The Family Unit
One hundred years ago our world began to change dramatically. World War 1 had just begun and it wouldn’t be long before women would be entering the workforce and in roughly twenty years World War II would begin. The advent of technology, factories and industry changed not only our economy but also our families and what they meant to us.
One hundred and fifty years ago, families were closely knit. They depended on each other for survival and worked together on the farm or in the family business. Grandparents lived at home with the children and grandchildren and took care of each other. Everyone had their duties. Families had the daily opportunity to really get to know each other. To be a part of each other’s daily lives and know what drove each of them. That in turn caused a closeness, a bond that couldn’t be broken. Hence the saying; “Blood is thicker than water.”
The Family Division
This is not the case anymore. Now, we as adults work different jobs, only seeing our family for a few hours in the evening and perhaps one or two in the morning. We hire baby sitters so that we can work away from our children and we get to see our family on the weekends and subsequently try to cram as much as is possible into those precious few hours that we do have. With the advent of all the entertainments (TV, Wii, iPads, etc.), many of us also spend less quality time talking. A family could sit in a living room for hours without saying a word to each other, without really getting to know each other.
We further this division as children grow. The children come of age, move away and go to college and likely settle in the town where they went to college, often far away from their parents. Parents grow older and their parents who also live far away because they (as children) moved off to go to school and started a family now depend on nurses and care givers. No longer do we take care of our parents. It is now accepted to allow a stranger to come into our house to spend time with our children and affect them educationally, psychologically, and emotionally while we (the society) work.
So what do we do to repair this? It my opinion that following a few of these guidelines would help tremendously:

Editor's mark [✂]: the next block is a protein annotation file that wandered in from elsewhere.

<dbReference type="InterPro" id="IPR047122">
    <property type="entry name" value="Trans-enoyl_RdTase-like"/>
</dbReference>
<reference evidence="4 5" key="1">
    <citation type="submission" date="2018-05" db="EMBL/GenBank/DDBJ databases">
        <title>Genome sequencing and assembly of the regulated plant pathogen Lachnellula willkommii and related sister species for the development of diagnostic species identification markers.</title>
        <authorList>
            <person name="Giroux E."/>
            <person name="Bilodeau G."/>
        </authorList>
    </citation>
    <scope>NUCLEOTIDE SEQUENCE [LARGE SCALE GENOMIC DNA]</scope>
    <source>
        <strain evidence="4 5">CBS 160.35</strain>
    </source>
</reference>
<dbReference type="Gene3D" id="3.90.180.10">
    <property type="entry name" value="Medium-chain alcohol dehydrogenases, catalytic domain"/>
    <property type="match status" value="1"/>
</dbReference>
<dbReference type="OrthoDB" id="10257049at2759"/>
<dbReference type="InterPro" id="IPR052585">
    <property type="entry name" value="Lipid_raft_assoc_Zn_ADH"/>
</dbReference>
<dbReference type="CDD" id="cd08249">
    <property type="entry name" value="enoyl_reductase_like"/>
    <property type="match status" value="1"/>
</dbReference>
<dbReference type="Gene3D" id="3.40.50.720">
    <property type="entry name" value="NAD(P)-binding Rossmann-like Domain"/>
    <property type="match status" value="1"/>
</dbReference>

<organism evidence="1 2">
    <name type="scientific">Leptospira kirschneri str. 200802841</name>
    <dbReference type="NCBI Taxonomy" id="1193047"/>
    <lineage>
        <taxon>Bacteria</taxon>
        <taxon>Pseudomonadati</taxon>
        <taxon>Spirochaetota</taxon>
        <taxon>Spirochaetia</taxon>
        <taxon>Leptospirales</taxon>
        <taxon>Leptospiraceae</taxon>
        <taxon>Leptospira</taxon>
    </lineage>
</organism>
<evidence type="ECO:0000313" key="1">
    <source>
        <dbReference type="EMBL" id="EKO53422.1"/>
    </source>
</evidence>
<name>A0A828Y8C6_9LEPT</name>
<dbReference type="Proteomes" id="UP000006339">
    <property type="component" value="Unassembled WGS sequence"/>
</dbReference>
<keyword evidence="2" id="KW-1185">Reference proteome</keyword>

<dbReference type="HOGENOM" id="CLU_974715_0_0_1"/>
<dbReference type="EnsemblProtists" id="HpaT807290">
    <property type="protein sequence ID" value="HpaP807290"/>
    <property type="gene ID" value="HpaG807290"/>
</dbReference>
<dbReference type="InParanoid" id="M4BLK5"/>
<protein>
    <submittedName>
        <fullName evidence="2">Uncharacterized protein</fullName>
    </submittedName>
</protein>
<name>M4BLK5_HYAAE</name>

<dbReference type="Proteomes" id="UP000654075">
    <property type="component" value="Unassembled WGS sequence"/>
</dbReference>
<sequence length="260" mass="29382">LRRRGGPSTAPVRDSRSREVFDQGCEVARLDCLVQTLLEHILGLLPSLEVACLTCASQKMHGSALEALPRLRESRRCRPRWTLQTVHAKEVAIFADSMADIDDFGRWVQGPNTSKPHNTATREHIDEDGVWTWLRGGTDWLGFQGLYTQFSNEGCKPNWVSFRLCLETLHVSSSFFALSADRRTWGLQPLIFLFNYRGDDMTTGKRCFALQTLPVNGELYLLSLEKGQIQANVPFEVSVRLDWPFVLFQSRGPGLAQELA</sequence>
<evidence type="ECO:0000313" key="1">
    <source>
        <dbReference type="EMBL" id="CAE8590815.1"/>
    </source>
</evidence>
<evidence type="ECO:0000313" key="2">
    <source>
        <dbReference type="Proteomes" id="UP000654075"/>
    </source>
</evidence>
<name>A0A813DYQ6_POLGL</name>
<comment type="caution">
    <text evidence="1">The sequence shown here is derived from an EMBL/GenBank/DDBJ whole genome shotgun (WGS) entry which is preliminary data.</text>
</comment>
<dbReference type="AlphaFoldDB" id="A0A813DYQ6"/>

- Start off by eliminating electronics all together for a week. Then limit them to 30-45 min per day.
- Have weekly family meetings, each of you can have a coffee, a hot chocolate, a drink and just discuss the things that happened to you this week.
- Plan a monthly family night out. Maybe it’s a dinner, maybe it’s a movie , maybe it’s just a walk in the woods.
- When shopping for colleges, weigh heavily on what’s more important… That education and diploma that 20 years from now won’t really make a difference, or the family that 20 years from now might not be around. If at all possible, stay close while going to college.
- Email, text and phone regularly (at least once a day) to your family members.
If you have more suggestions, I’d love to hear them below.
There is one very simple solution/addition to your list. “Eat dinner together every night”.
Mayor Manino figured out how to do this, it can’t be that difficult for most people with less demanding jobs.
Yes, times have changed. Usually both mom and dad need to work unless willing to settle for much less, no house, one car, etc. A trade off for sure. Women should be supported to work or have careers if wanted. We encourage independence in this country, thus for several reasons children end up elsewhere. Follow the jobs. I rarely see my son, his job in AZ, we are in NYC area. No going back. Miss him greatly but never would have asked him to stay.
I love the no electronics for a week but try a month to get it to be a habit and then only slowly and thoughtfully adding things in. You’d be surprised how creative everyone gets. I’d also say have weekly Friday family nights – play board games, possibly a movie and yes always, always have family dinner every night if possible but at least strive for that. Agree with Connie above that I’d never ask my kids to stay but mine left and have all come back into the area realizing that family was important. They had their adventures which I’m glad about.